If you’re like many of the people currently facing the pandemic, you’re probably tired of staying in one place. When the COVID-19 pandemic first became apparent to heads of state, most enacted travel bans. While some individuals were able to travel based on specific dire or important circumstances, the tourism industry was deeply impacted by the ban. For that matter, even those who were able to travel largely needed to abide by strict quarantine conditions.
This ban was obviously not only frustrating to those who liked to travel, but those living in countries in which the economies were heavily dependent on travel. Of course, this included the British Virgin Islands. Though there are certainly local businesses available in the British Virgin Islands, the primary force behind the islands’ economy has long been tourism. Therefore, the loss of tourism has been somewhat devastating in the long term. Fortunately, travel options are opening up for those interested in visiting the British Virgin Islands.
The benefits that the British Virgin Islands offer include their natural borders. Consider Anguilla, a British overseas territory in the Caribbean. Because Anguilla is a small island, it’s more difficult for foreigners to visit the island than it is for people to visit each other within different states, for example. You could see this as a form of natural social distancing. At the same time, the leaders of the British Virgin Islands are fully aware of the fact that the reopening has to be rolled out carefully in order to avoid spreading the virus further and causing a new wave of the pandemic. This is why there remain restrictions regarding a required amount of tests and quarantines.
How Can I Visit The British Virgin Islands?
In order to ensure the highest levels of safety, tourists will need to begin acting a minimum of seven days before their travel date. Tourists first need to register on the BVI Gateway, which keeps track of the current tourists planning on traveling to the British Virgin Islands. You will then need to upload a certified negative PCR COVID-19 test that was taken within five days of your arrival. A PCR test, remember, is the test that takes longer to process; rapid tests have a higher rate of false negatives. Therefore, you should add the time required to take a PCR test into your overall plans.
You’ll need to quarantine for four days at an approved travel accommodation upon arriving at your island of choice. Therefore, you’ll need to upload proof of payment for your four-day quarantine space as well. Your arrival date will not count as one of your quarantine days. Following this proof, you’ll then need to provide proof of medical insurance that covers COVID-19; those who have Medicare, the federal health insurance for people who are 65 years old or older, may therefore still be able to travel as long as their insurance offers coverage for COVID-19. You will then need to pay a $175 COVID-19 fee to the island through this portal.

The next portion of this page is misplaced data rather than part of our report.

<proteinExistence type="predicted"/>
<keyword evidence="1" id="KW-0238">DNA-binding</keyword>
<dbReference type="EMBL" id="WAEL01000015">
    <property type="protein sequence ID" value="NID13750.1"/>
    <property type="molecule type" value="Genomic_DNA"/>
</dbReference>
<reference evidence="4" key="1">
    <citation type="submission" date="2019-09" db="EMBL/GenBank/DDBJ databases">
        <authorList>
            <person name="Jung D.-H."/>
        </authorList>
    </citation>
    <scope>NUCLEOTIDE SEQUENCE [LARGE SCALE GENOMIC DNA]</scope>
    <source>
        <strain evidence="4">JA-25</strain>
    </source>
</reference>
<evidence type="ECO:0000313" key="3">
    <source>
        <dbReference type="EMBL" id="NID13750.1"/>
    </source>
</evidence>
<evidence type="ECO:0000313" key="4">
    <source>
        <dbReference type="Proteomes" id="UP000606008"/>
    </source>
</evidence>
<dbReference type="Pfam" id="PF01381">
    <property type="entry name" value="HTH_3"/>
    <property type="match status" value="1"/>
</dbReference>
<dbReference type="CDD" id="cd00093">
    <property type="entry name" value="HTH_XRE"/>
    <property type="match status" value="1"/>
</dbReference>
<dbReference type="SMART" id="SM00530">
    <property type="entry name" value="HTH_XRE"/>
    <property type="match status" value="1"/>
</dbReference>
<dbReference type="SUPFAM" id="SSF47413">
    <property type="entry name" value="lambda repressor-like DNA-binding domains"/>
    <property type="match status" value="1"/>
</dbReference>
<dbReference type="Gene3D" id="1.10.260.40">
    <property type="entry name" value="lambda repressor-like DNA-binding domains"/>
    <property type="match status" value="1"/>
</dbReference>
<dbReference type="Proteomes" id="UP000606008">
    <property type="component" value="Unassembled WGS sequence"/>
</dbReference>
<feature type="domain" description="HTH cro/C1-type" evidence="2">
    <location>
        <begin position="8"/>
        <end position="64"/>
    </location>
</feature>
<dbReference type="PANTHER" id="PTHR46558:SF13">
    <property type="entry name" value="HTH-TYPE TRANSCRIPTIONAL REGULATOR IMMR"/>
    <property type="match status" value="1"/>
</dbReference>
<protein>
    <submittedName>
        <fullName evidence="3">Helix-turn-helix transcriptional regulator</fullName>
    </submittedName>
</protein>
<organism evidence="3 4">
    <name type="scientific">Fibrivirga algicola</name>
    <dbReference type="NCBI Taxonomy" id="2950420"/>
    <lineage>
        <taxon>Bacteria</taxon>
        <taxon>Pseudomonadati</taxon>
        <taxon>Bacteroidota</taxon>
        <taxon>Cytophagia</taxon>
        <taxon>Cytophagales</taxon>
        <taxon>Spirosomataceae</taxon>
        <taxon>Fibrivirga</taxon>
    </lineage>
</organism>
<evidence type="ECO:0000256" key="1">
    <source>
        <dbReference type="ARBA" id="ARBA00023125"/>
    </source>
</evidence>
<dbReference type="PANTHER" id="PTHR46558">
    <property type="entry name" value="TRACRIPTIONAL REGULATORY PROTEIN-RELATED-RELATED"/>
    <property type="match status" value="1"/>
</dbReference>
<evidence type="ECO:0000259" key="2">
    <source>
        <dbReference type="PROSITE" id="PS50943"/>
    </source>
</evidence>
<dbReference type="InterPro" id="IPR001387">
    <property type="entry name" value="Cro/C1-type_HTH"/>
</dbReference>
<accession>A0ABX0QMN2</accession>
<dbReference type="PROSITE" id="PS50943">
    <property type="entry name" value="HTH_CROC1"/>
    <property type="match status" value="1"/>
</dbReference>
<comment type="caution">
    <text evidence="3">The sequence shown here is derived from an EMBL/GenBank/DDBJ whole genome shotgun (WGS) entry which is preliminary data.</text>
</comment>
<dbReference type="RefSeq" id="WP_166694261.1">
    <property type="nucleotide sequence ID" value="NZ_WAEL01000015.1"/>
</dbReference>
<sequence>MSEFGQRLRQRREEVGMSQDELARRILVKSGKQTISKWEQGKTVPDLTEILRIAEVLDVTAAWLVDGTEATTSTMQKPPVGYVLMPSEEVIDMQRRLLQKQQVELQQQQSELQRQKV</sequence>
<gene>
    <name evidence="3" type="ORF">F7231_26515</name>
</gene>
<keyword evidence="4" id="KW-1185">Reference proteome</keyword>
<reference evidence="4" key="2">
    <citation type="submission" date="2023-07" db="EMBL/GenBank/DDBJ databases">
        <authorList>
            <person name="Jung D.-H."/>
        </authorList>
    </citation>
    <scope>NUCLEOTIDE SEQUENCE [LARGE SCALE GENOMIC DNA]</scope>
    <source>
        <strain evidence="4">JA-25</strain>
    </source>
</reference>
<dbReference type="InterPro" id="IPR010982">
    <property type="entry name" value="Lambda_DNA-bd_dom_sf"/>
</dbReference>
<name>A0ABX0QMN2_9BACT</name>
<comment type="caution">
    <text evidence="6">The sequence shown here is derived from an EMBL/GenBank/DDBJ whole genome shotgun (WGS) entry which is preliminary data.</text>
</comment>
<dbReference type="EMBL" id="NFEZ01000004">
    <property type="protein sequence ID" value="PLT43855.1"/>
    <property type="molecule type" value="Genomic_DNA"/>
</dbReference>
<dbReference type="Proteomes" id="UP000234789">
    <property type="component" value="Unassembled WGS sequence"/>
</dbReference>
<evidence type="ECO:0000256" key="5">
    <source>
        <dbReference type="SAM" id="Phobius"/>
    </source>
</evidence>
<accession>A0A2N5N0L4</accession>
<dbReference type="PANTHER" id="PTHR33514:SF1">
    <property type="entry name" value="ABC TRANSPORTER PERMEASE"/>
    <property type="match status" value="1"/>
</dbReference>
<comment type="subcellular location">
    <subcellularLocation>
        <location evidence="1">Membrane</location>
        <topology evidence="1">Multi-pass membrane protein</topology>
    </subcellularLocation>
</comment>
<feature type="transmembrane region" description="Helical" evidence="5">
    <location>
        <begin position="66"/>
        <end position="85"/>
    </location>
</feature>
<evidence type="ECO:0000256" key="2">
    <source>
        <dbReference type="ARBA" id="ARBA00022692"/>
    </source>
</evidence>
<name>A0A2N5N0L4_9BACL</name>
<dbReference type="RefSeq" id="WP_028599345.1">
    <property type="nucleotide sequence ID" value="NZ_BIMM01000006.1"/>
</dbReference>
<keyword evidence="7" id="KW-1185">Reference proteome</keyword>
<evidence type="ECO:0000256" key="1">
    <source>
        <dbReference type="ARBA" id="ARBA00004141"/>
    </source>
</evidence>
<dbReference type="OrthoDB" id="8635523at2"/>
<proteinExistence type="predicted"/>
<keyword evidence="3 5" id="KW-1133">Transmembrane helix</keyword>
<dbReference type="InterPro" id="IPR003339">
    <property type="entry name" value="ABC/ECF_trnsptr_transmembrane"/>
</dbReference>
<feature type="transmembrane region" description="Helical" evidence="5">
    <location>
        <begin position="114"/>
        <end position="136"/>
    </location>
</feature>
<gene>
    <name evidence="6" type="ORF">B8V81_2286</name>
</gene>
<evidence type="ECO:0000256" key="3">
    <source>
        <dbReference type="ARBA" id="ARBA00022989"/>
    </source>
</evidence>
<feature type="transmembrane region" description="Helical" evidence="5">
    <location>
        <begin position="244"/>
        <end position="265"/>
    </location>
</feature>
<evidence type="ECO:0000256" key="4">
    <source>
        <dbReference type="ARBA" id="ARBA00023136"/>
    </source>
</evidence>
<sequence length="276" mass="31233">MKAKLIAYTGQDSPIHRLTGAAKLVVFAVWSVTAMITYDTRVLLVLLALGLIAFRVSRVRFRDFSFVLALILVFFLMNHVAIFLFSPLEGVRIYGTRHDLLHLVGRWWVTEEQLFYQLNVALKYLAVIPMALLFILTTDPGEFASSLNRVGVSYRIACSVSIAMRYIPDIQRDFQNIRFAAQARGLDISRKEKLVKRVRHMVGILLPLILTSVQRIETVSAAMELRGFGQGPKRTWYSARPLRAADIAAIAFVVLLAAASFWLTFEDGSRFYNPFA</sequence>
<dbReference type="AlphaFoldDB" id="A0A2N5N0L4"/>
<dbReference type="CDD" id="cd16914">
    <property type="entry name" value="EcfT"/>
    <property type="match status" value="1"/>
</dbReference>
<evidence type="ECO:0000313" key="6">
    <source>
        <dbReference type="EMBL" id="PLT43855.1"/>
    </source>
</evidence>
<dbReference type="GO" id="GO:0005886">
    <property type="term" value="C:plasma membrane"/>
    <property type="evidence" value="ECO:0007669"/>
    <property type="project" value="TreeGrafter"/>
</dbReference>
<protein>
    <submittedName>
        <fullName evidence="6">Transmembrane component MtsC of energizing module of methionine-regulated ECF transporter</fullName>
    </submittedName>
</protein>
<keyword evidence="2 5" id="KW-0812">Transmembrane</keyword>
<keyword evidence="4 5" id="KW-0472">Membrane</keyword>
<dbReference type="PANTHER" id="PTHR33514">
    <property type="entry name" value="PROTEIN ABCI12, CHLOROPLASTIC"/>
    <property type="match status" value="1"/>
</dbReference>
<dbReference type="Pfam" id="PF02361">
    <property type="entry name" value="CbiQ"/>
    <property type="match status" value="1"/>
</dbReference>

Following all of these steps being taken care of, you may or may not be approved. That is at the discretion of the British Virgin Islands’ current system. Upon approval, you will receive a Travel Authorization.
What Happens After I Arrive On The Island?
Your testing is not finished after you receive your Travel Authorization. Upon arriving at your island of choice, you will receive another PCR test. Again, keep in mind that your PCR test may take longer to return its results than your quarantine period would. Visitors to the island will then need to activate contact tracing on their phones, and they must also wear wristbands that monitor their travels on the island. This will precede the aforementioned four full days of quarantine.
Following all of these measures, you can have a good time on the island, but you must not neglect all of the steps that you would take to be safe while at home. You still need to stay at least six feet away from strangers while going out and about. For that matter, you need to move forward while moving casts and washing your hands as much as possible. After you return back to your home country, you’ll then need to proceed with more testing and quarantines.
What Will Visiting The British Virgin Islands Be Like?
There are of course differences in visiting the British Virgin Islands now as opposed to the experience that you would have had pre-quarantine, the travel restrictions aside. For one thing, you’ll probably see a lot more people in their 20s and 30s, versus traveling retirees. Already, the British Virgin Islands was a tourism site for a lot of people in their 20s, as this is the primary age at which people get married, and many young married couples visit the British Virgin Islands for their honeymoons. Those who are middle-aged and older, on the other hand, may want to steer clear of travel for a bit longer due to their higher risk factors regarding the coronavirus.
High-traffic spaces in the British Virgin Islands have made adjustments to accommodate certain restrictions. Certain restaurants and businesses that you may be familiar with based on previous spaces could still be closed down or on hiatus when you visit. Otherwise, you may experience more contactless services, as well as more automated doors to accommodate a hands-free visit, along with more protective barriers. Even in the airport, you’ll probably see swabbing stations, isolation rooms, and touchless restrooms.
Of course, what a lot of us want when visiting the British Virgin Islands is a great day at the beach. You can still have that! It’s merely more important that you stay six feet apart from other people on the beach, and eat at open-air restaurants if possible. While it may be frustrating at first to adjust to the changes required when you travel for the first time post-pandemic. But being able to travel at all can be a gift, especially to somewhere as beautiful as the British Virgin Islands.